A biodiversity-friendly method to mitigate the invasive Asian hornet’s impact on European honey bees
- 94 Downloads
The Asian hornet is an invasive predator of honey bees in Western Europe. The Asian hornet-related risk of bee colony mortality has motivated the development of biological and physical control methods over the past years. Although the technical cost–benefit ratio has been established for most of these control methods, it is still unclear whether such methods can reduce the detrimental effects of the Asian hornet on European honey bees. In this study, we investigated the potential benefits of a biodiversity-friendly control method, the beehive muzzle. We observed the flight activity of bees and the predation behaviour of the Asian hornets at the beehive entrance of 22 pairs of honey bee colonies, each with one muzzle-equipped colony and one control colony without muzzle, in France. We measured HF (bee homing failure due to hornet predation of bees) and FP (foraging paralysis: the stop of flight activity in beehives due to hovering hornets), and estimated the mortality probability of the colonies using a mechanistic modelling approach. The beehive muzzle did not reduce the hornet-related HF, but drastically reduced FP. Moreover, the muzzle increased the survival probability of hornet-stressed colonies up to 51% in context of high abundance of Asian hornets based on theoretical simulations. These results suggest that installing beehive muzzles can mitigate the detrimental effect of the Asian hornet on European honey bees. This low-cost technique does not lead to any environmental impacts and could therefore be recommended to beekeepers as an effective biodiversity-friendly method of Asian hornet control.
KeywordsApis mellifera Biological invasion Control methods Predator–prey interaction Yellow-legged hornet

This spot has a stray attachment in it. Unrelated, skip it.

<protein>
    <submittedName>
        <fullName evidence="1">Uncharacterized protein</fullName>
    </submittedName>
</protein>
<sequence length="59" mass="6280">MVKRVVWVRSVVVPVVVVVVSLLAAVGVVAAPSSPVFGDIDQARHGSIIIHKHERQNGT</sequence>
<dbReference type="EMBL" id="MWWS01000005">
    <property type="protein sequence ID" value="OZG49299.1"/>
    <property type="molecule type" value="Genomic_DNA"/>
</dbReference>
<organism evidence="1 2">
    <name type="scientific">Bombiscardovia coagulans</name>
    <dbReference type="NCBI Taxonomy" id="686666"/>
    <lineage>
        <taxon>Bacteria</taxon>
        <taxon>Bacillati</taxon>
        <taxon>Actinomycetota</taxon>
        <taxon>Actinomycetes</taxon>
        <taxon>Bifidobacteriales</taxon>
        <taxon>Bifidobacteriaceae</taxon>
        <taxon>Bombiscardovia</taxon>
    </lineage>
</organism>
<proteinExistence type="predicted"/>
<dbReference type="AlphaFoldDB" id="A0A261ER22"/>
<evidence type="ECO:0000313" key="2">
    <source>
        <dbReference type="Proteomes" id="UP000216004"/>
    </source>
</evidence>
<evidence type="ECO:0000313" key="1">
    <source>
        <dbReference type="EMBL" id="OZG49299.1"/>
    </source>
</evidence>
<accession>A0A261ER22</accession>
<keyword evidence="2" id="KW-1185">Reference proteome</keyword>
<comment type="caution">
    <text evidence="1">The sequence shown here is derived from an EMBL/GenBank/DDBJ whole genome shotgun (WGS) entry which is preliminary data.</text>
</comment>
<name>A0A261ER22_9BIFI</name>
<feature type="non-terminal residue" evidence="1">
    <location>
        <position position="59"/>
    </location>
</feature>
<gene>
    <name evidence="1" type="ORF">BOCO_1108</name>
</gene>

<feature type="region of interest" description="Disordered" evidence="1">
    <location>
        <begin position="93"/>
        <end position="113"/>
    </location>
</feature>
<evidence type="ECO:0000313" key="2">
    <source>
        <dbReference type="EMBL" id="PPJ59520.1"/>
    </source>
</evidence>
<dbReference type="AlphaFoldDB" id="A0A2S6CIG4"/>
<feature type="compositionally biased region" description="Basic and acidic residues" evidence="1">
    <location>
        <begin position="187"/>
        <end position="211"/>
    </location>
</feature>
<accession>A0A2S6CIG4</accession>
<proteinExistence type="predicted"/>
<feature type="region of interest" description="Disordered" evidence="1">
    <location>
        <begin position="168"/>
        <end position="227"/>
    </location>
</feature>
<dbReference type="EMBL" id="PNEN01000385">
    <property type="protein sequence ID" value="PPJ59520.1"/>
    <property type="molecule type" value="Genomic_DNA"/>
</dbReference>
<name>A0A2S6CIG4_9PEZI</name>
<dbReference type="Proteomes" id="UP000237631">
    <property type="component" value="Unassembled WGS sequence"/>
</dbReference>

Special thanks go to A. Lavignotte for conception of the Muzzle setup and constructive discussions. We are grateful to F. Nürnberger for his constructive comments at the first stages of the manuscript. We also thank F. Muller and the beekeepers for help in the field, especially S. Mignot-Gasparoux, A. Lavignotte, the M.J.C. Berlioz, A. Richard, O. Coulon, Y. Ducourt, S. Berthomé, B. Devaure, H. Marques de Brito, Association entre l’herbe et le vent, P. Nikiel, P. Fert, O. Bessonnet, J.F. Serra, M. Deux, L. Gouverneur, L. Jezequel, and Y. Le Dantec. Finally, we thank the four anonymous reviewers for their constructive comments on the manuscript.
This study was supported by grants from the European Community Program (797/2004) for French beekeeping (RISQAPI project), the French Ministry of Ecology and the French Ministry of Agriculture.
Compliance with ethical standards
Conflict of interest
No conflict of interest was reported by the authors.
Human and animals rights
All applicable international, national and/or, institutional guidelines for the care and use of animals were followed.
- EFSA (2015) Statement on the suitability of the BEEHAVE model for its potential use in a regulatory context and for the risk assessment of multiple stressors in honeybees at the landscape level. EFSA J 13:91Google Scholar
- Gray A, Brodschneider R, Adjlane N, Ballis A, Brusbardis V, Charrière JD et al (2019) Loss rates of honey bee colonies during winter 2017/18 in 36 countries participating in the COLOSS survey, including effects of forage sources. J Apic Res. https://doi.org/10.1080/00218839.2019.1615661 Google Scholar
- Grosso-Silva JM, Maia M (2012) Vespa velutina Lepeletier, 1836 (hymenoptera, Vespidae), new species for Portugal. Arq Entomol 6:53–54Google Scholar
- Haxaire J, Bouguet JP, Tamisier JP (2006) Vespa velutina Lepeletier, 1836, une redoutable nouveauté pour la faune de France (Hym., Vespidae). Bull Soc Entomol Fr 111:194Google Scholar
- R Development Core Team (2018) R: a language and environment for statistical computing. R Foundation for Statistical Computing, ViennaGoogle Scholar
- Rodríguez-Flores MS, Seijo-Rodríguez A, Escuredo O, del Carmen Seijo-Coello M (2019) Spreading of Vespa velutina in northwestern Spain: influence of elevation and meteorological factors and effect of bait trapping on target and non-target living organisms. J Pest Sci 92:557–565CrossRefGoogle Scholar
- Rome Q, Villemant C (2018) Le Frelon asiatique Vespa velutina. In: INPN—MNHN. http://frelonasiatique.mnhn.fr/home. Accessed Nov 2018
- Rome Q, Perrard A, Muller F, Villemant C (2011) Monitoring and control modalities of a honeybee predator, the yellow-legged hornet Vespa velutina nigrithorax (Hymenoptera: Vespidae). Aliens Invasive Species 31:7–15Google Scholar
- Sokal RR, Rohlf FJ (1994) Biometry: the principles and practice of statistics in biological research, 3rd revised edition. W.H. Freeman & Co Ltd, New YorkGoogle Scholar
- Witt R (2015) Erstfund eines Nestes der Asiatischen Hornisse Vespa velutina Lepeletier, 1838 in Deutschland und Details zum Nestbau (Hymenoptera, Vespinae). Ampulex 7:42–53Google Scholar